Citibank has published a new report on the voluntary carbon market (VCM), underlining its importance as a financial tool for closing the $1.7 trillion investment gap in climate mitigation and adaptation.
The report Voluntary Carbon Markets: A Critical Piece of the Net Zero Puzzle provides guidance for companies to navigate the VCM amid criticism due to certain issues related to the market.
These include transparency in the pricing of carbon credits, lack of clarity among buyers as to how the market works, and uncertainty about the actual impact, that is to what extent credits reduce, avoid, or remove carbon emissions.
A scale-up in investment is urgently needed if we are to mitigate the negative impacts of climate change on both people and the planet, and due to the limited fiscal capacity of the public sector, 70% of all climate finance must come from the private sector, according to the report.
This means that we must not only deploy all available financial tools, but also develop new, innovative tools that can be scaled up rapidly.
The VCM, which is currently valued at approximately $2 billion, is expected to scale up significantly over the next decade as more companies invest in voluntary carbon credits in a bid to reduce their residual emissions, Citibank said.
The report highlights the important role that carbon credits play in providing financing for sustainable projects in developing and emerging countries, which traditionally have a hard time attracting private investment due perception of risk, lack of bankable projects, foreign exchange, and high debt levels, among other factors.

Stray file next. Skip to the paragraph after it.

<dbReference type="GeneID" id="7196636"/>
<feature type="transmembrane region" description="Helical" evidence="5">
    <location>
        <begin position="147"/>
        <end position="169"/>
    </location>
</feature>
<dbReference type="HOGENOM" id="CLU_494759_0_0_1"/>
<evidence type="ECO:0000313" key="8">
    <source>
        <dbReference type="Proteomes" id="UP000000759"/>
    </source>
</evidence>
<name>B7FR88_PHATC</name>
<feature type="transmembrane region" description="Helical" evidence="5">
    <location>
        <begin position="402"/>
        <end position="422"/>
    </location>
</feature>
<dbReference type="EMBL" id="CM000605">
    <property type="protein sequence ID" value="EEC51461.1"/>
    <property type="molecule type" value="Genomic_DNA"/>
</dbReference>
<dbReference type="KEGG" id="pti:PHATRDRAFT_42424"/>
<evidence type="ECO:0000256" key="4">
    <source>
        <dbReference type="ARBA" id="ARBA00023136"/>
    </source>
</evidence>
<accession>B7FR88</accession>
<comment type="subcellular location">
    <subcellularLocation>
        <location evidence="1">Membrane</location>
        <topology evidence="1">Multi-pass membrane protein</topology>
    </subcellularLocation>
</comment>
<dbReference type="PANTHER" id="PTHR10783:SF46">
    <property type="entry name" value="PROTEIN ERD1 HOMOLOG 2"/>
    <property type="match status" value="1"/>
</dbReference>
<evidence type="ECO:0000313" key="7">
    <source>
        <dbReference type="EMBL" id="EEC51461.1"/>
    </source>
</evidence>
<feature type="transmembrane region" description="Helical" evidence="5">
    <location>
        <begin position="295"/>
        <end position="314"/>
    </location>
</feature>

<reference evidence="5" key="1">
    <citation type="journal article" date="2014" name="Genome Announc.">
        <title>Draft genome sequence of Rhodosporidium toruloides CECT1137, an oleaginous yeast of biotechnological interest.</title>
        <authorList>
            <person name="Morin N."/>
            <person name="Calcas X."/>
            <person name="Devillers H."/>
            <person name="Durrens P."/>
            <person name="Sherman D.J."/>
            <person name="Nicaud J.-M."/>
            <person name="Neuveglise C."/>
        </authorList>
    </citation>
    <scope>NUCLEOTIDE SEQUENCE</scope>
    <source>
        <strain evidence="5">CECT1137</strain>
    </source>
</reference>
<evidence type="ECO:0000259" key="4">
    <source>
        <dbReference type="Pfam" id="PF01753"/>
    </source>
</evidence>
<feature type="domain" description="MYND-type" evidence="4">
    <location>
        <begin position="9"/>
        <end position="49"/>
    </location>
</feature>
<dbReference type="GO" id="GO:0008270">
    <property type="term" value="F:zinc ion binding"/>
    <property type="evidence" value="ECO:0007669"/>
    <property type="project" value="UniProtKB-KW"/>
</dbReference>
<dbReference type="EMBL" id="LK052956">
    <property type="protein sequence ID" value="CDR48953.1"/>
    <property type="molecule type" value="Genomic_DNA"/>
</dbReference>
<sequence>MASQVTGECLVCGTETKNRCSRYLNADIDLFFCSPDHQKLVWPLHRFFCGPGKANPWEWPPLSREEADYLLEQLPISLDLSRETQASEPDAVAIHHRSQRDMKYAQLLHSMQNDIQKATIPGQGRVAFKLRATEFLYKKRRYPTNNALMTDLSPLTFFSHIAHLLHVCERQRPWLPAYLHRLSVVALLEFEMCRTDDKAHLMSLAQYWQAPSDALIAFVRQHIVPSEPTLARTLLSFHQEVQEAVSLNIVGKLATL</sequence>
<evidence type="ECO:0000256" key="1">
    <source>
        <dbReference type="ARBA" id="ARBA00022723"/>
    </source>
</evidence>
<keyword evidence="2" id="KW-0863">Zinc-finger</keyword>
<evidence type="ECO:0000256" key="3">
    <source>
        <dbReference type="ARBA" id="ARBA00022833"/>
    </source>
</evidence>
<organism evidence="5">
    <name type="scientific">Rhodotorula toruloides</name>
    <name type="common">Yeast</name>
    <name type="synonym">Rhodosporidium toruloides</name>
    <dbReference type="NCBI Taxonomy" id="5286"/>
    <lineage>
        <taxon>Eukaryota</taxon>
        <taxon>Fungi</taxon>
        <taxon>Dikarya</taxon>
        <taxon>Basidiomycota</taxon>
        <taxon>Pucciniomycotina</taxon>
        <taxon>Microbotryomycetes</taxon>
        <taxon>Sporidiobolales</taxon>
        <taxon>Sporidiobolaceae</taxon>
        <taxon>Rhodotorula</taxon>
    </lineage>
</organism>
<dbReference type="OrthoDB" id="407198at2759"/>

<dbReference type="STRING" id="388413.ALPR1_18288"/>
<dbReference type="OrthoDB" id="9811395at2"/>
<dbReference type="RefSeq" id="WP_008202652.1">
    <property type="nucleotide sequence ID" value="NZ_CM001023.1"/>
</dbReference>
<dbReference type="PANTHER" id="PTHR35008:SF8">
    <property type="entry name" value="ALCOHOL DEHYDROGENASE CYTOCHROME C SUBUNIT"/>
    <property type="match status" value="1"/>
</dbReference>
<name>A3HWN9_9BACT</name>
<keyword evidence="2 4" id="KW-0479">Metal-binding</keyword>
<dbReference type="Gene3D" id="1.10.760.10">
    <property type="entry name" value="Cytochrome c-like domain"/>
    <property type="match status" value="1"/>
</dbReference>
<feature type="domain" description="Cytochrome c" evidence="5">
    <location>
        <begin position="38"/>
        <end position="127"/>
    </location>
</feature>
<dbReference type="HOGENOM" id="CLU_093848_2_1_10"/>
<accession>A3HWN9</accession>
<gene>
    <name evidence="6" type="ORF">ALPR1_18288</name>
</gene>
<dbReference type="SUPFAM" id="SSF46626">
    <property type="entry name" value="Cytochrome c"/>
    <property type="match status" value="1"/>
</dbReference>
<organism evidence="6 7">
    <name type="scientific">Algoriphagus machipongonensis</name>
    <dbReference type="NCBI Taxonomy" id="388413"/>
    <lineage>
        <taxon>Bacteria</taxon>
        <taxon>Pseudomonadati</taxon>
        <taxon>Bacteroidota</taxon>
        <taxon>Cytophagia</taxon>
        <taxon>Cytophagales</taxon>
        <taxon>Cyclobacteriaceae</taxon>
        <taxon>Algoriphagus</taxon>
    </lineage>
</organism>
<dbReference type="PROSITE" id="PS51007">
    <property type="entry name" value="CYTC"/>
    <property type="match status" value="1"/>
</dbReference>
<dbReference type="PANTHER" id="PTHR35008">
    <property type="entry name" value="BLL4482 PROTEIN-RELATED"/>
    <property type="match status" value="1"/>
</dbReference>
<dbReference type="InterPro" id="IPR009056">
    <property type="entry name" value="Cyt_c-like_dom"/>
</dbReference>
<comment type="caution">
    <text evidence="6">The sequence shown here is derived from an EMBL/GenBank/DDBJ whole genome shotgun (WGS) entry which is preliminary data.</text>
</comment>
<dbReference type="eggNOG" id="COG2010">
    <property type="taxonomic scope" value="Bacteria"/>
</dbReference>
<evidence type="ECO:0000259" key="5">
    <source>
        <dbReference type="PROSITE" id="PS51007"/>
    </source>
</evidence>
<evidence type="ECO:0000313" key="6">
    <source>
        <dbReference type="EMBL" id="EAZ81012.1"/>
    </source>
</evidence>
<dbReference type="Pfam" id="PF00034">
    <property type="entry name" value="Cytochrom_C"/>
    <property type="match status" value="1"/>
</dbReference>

Credits are also crucial for reducing emissions in hard-to-abate sectors (steel, cement, aviation, shipping, and road freight), which today account for 25% of carbon emissions globally but may rise by 50% through 2050 considering growth expectations.
Companies in other sectors are also struggling to reach their net zero targets in the limited time available, especially regarding scope 3 emissions, which include all indirect emissions that occur in their upstream and downstream activities.
To help buyers navigate the VCM and respond to the demand — by both investors and the public — to reduce emissions and invest in low-carbon solutions, Citibank has provided a report that discusses how the market works and describes what initiatives are being done to improve it.
On a practical note, the report identifies six steps that companies can take in order to use the market effectively, namely (1) developing a strategy for the use of carbon credits across their business, (2) finding a trusted seller, (3) asking the right questions, (4) ensuring the use of verified carbon credits, (5) diversifying portfolios, and (6) using rating agencies if needed.